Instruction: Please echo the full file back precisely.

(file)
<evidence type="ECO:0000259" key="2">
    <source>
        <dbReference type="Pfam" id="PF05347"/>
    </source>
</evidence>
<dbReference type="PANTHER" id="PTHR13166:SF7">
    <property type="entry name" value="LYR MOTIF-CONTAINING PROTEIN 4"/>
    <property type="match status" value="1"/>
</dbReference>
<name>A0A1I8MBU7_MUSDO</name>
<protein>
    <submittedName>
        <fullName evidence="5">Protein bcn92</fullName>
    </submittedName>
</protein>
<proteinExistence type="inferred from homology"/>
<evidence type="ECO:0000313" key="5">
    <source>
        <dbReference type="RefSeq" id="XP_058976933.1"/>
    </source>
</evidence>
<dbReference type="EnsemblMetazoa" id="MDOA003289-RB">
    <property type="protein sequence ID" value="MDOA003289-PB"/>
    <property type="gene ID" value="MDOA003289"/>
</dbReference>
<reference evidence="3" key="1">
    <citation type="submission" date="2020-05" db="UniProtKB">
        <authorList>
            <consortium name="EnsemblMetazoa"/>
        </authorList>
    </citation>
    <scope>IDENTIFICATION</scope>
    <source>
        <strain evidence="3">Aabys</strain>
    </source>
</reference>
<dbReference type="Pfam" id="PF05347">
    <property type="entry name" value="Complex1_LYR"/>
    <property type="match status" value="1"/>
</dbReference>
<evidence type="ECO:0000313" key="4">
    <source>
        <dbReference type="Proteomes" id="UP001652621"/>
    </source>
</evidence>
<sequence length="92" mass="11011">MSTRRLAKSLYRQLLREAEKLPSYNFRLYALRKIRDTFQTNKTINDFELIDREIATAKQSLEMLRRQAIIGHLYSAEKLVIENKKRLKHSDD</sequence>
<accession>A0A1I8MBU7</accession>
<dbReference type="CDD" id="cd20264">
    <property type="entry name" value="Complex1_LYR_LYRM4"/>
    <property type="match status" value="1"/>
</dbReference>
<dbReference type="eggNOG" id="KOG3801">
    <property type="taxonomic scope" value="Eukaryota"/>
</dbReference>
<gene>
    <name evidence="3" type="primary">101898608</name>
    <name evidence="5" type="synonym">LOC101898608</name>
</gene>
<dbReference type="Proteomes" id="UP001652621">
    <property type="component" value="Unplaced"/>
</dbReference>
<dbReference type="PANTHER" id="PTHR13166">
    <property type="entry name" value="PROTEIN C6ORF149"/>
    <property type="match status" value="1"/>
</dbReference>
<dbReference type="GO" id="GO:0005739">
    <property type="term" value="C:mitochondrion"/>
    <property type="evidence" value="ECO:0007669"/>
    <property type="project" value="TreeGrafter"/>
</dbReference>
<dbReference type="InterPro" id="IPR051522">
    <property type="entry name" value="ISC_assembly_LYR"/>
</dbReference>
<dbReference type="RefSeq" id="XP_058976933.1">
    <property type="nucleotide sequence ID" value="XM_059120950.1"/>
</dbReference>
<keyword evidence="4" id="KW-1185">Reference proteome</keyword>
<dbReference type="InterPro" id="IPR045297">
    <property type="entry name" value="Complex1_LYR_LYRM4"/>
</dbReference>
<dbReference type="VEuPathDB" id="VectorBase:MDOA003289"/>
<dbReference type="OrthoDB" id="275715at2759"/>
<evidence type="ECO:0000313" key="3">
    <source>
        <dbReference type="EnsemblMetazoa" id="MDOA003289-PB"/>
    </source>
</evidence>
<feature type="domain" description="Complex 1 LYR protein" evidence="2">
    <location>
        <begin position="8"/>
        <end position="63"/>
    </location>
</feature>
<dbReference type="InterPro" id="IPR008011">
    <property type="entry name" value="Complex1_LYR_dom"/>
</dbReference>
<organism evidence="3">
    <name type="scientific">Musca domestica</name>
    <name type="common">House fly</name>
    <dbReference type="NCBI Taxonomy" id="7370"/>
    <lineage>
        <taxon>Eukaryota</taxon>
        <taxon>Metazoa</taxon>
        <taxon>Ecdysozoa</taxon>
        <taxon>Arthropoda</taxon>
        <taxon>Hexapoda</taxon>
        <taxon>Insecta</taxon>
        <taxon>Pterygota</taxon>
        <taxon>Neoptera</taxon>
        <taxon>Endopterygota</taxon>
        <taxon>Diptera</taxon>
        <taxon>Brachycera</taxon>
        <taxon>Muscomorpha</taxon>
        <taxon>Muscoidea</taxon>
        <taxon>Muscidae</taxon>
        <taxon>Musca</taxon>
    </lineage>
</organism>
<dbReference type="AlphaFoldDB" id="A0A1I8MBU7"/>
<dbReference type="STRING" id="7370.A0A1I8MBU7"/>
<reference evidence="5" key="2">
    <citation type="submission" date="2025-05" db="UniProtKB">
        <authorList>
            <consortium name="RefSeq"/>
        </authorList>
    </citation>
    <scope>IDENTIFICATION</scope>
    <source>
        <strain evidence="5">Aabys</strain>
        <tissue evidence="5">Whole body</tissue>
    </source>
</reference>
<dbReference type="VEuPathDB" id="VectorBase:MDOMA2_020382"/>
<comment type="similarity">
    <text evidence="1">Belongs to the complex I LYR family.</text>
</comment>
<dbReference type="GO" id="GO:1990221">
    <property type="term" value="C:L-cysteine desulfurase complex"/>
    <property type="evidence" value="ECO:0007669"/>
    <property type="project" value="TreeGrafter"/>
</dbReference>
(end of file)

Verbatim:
<evidence type="ECO:0000259" key="2">
    <source>
        <dbReference type="Pfam" id="PF05347"/>
    </source>
</evidence>
<dbReference type="PANTHER" id="PTHR13166:SF7">
    <property type="entry name" value="LYR MOTIF-CONTAINING PROTEIN 4"/>
    <property type="match status" value="1"/>
</dbReference>
<name>A0A1I8MBU7_MUSDO</name>
<protein>
    <submittedName>
        <fullName evidence="5">Protein bcn92</fullName>
    </submittedName>
</protein>
<proteinExistence type="inferred from homology"/>
<evidence type="ECO:0000313" key="5">
    <source>
        <dbReference type="RefSeq" id="XP_058976933.1"/>
    </source>
</evidence>
<dbReference type="EnsemblMetazoa" id="MDOA003289-RB">
    <property type="protein sequence ID" value="MDOA003289-PB"/>
    <property type="gene ID" value="MDOA003289"/>
</dbReference>
<reference evidence="3" key="1">
    <citation type="submission" date="2020-05" db="UniProtKB">
        <authorList>
            <consortium name="EnsemblMetazoa"/>
        </authorList>
    </citation>
    <scope>IDENTIFICATION</scope>
    <source>
        <strain evidence="3">Aabys</strain>
    </source>
</reference>
<dbReference type="Pfam" id="PF05347">
    <property type="entry name" value="Complex1_LYR"/>
    <property type="match status" value="1"/>
</dbReference>
<evidence type="ECO:0000313" key="4">
    <source>
        <dbReference type="Proteomes" id="UP001652621"/>
    </source>
</evidence>
<sequence length="92" mass="11011">MSTRRLAKSLYRQLLREAEKLPSYNFRLYALRKIRDTFQTNKTINDFELIDREIATAKQSLEMLRRQAIIGHLYSAEKLVIENKKRLKHSDD</sequence>
<accession>A0A1I8MBU7</accession>
<dbReference type="CDD" id="cd20264">
    <property type="entry name" value="Complex1_LYR_LYRM4"/>
    <property type="match status" value="1"/>
</dbReference>
<dbReference type="eggNOG" id="KOG3801">
    <property type="taxonomic scope" value="Eukaryota"/>
</dbReference>
<gene>
    <name evidence="3" type="primary">101898608</name>
    <name evidence="5" type="synonym">LOC101898608</name>
</gene>
<dbReference type="Proteomes" id="UP001652621">
    <property type="component" value="Unplaced"/>
</dbReference>
<dbReference type="PANTHER" id="PTHR13166">
    <property type="entry name" value="PROTEIN C6ORF149"/>
    <property type="match status" value="1"/>
</dbReference>
<dbReference type="GO" id="GO:0005739">
    <property type="term" value="C:mitochondrion"/>
    <property type="evidence" value="ECO:0007669"/>
    <property type="project" value="TreeGrafter"/>
</dbReference>
<dbReference type="InterPro" id="IPR051522">
    <property type="entry name" value="ISC_assembly_LYR"/>
</dbReference>
<dbReference type="RefSeq" id="XP_058976933.1">
    <property type="nucleotide sequence ID" value="XM_059120950.1"/>
</dbReference>
<keyword evidence="4" id="KW-1185">Reference proteome</keyword>
<dbReference type="InterPro" id="IPR045297">
    <property type="entry name" value="Complex1_LYR_LYRM4"/>
</dbReference>
<dbReference type="VEuPathDB" id="VectorBase:MDOA003289"/>
<dbReference type="OrthoDB" id="275715at2759"/>
<evidence type="ECO:0000313" key="3">
    <source>
        <dbReference type="EnsemblMetazoa" id="MDOA003289-PB"/>
    </source>
</evidence>
<feature type="domain" description="Complex 1 LYR protein" evidence="2">
    <location>
        <begin position="8"/>
        <end position="63"/>
    </location>
</feature>
<dbReference type="InterPro" id="IPR008011">
    <property type="entry name" value="Complex1_LYR_dom"/>
</dbReference>
<organism evidence="3">
    <name type="scientific">Musca domestica</name>
    <name type="common">House fly</name>
    <dbReference type="NCBI Taxonomy" id="7370"/>
    <lineage>
        <taxon>Eukaryota</taxon>
        <taxon>Metazoa</taxon>
        <taxon>Ecdysozoa</taxon>
        <taxon>Arthropoda</taxon>
        <taxon>Hexapoda</taxon>
        <taxon>Insecta</taxon>
        <taxon>Pterygota</taxon>
        <taxon>Neoptera</taxon>
        <taxon>Endopterygota</taxon>
        <taxon>Diptera</taxon>
        <taxon>Brachycera</taxon>
        <taxon>Muscomorpha</taxon>
        <taxon>Muscoidea</taxon>
        <taxon>Muscidae</taxon>
        <taxon>Musca</taxon>
    </lineage>
</organism>
<dbReference type="AlphaFoldDB" id="A0A1I8MBU7"/>
<dbReference type="STRING" id="7370.A0A1I8MBU7"/>
<reference evidence="5" key="2">
    <citation type="submission" date="2025-05" db="UniProtKB">
        <authorList>
            <consortium name="RefSeq"/>
        </authorList>
    </citation>
    <scope>IDENTIFICATION</scope>
    <source>
        <strain evidence="5">Aabys</strain>
        <tissue evidence="5">Whole body</tissue>
    </source>
</reference>
<dbReference type="VEuPathDB" id="VectorBase:MDOMA2_020382"/>
<comment type="similarity">
    <text evidence="1">Belongs to the complex I LYR family.</text>
</comment>
<dbReference type="GO" id="GO:1990221">
    <property type="term" value="C:L-cysteine desulfurase complex"/>
    <property type="evidence" value="ECO:0007669"/>
    <property type="project" value="TreeGrafter"/>
</dbReference>